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Determination and Statistical Estimation of Heavy Oil and Bitumen Viscosity

Adams, Jennifer J.1; Larter, Steve 1; Jiang, Chunqing 1; Bennett, Barry 1; Huang, Haiping 1; Oldenburg, Thomas 1; Noke, Kim 1; Snowdon, Lloyd 1; Gates, Ian 1
1 Gushor Inc., Calgary, AB, Canada.

Accurate mapping of in-reservoir oil mobility is crucial for effective exploration, design/optimization of production strategies especially in heavy oil and bitumen reservoirs which exhibit orders of magnitude fluid property variation laterally and vertically. Such maps require accurate estimation of subsurface reservoir and fluid properties; however, traditional bitumen exploration and production rely on maps of reservoir properties and fluid saturations, rather than the commonly heterogeneous viscosities in heavy oil fields. Also controlled inter-laboratory comparisons have revealed significant variability in viscosity determinations from stored core material.

Our lab experiments show that measured bitumen viscosity is a function of not only oil source and in reservoir alteration, but also storage conditions and time from core collection to oil analysis, and sample contamination. Loss of light end fractions of oil during sample storage, handling, and extraction most significantly affect measured heavy oil viscosity. Oil extraction from core by compaction preserves light ends in the oil and minimizes contamination of oil samples with water or solids better than centrifuge extracted oils, which show evaporation of hydrocarbons and higher viscosities. Small quantities of water and clay in extracted oils can increase viscosity significantly, adding to data variability.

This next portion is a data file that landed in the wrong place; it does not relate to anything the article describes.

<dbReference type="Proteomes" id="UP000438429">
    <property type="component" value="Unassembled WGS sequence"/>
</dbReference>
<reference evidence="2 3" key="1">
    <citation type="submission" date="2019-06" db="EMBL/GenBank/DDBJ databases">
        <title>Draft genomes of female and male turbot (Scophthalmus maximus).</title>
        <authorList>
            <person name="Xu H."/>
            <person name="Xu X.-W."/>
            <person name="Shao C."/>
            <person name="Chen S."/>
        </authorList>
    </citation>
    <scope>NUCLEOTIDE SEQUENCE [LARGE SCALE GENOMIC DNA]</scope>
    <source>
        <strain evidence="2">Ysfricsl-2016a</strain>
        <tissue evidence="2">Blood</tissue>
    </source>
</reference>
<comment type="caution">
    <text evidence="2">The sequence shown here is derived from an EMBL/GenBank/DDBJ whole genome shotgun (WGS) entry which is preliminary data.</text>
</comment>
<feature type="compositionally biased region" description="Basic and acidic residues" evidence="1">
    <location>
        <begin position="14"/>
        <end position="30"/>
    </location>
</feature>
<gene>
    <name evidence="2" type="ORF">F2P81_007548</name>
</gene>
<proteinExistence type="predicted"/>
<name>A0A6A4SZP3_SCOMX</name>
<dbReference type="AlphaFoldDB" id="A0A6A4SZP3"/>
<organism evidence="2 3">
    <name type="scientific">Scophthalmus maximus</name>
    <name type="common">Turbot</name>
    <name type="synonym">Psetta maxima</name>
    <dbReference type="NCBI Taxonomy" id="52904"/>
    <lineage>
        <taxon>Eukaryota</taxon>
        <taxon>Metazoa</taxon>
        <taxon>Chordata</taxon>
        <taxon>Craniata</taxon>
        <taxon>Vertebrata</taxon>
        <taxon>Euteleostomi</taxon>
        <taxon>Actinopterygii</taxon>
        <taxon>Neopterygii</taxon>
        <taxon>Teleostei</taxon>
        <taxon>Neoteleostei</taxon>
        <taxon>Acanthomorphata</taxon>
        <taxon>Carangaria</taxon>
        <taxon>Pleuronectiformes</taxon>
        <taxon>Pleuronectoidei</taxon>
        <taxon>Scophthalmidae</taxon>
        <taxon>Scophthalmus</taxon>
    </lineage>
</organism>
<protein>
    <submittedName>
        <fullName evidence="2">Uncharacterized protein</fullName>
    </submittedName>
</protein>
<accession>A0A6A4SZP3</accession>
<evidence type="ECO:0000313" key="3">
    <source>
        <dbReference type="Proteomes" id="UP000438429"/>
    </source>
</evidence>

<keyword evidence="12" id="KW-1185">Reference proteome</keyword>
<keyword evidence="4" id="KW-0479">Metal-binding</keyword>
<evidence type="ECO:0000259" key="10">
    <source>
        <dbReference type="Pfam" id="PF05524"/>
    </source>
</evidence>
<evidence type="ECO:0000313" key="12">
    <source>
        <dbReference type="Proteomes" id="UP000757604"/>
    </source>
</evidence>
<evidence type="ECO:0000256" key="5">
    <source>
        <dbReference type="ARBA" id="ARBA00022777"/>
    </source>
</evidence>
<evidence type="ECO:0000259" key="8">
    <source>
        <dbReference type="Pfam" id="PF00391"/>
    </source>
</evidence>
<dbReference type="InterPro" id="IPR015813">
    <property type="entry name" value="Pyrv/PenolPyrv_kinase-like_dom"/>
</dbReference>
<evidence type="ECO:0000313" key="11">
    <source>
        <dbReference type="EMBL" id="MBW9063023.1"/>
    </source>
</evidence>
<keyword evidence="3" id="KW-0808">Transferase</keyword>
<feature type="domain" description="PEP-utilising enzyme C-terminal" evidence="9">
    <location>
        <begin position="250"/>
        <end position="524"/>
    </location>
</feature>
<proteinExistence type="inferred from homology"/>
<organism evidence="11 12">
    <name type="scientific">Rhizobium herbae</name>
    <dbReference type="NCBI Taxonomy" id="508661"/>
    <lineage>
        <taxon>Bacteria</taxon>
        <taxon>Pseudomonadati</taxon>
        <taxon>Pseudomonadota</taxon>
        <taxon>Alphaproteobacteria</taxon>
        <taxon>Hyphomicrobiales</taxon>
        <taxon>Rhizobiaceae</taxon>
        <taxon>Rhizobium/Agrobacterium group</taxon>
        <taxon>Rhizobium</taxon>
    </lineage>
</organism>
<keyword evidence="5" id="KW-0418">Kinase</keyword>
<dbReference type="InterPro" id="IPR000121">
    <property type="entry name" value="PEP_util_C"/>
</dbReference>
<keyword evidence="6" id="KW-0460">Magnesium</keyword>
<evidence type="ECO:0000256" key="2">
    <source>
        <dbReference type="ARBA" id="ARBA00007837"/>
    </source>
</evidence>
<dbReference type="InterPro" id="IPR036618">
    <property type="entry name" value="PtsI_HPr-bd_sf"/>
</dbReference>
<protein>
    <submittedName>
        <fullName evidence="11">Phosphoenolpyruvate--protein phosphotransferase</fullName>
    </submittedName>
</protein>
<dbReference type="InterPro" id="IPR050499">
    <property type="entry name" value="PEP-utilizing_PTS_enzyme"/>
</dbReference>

Systematic variations in light end hydrocarbon (e.g. alkylmethylcyclohexanes, alkyltoluenes) loss during frozen core storage causes up to order of magnitude increases in viscosity over 1 year, but relative vertical viscosity trends are maintained. To minimize viscosity errors related to core storage, a storage time diffusive/evaporative viscosity correction algorithm (STVC) was developed using binary mixing of evaporative light and heavy oil end members to estimate viscosity at a constant epoch to normalize datasets in time. These storage time viscosity correction methods enable more effective field wide viscosity data comparison for development decision making. With time-corrected viscosity data linked to detailed total hydrocarbon concentrations, multivariate statistical models predicted dead oil viscosity across biodegraded oil fields where oil composition but not unaltered viscosity was determined. Sampling and lab protocols need revision to provide representative viscosities of reservoir fluids for recovery strategy design and management over the life time of a producing field.


AAPG Search and Discovery Article #90090©2009 AAPG Annual Convention and Exhibition, Denver, Colorado, June 7-10, 2009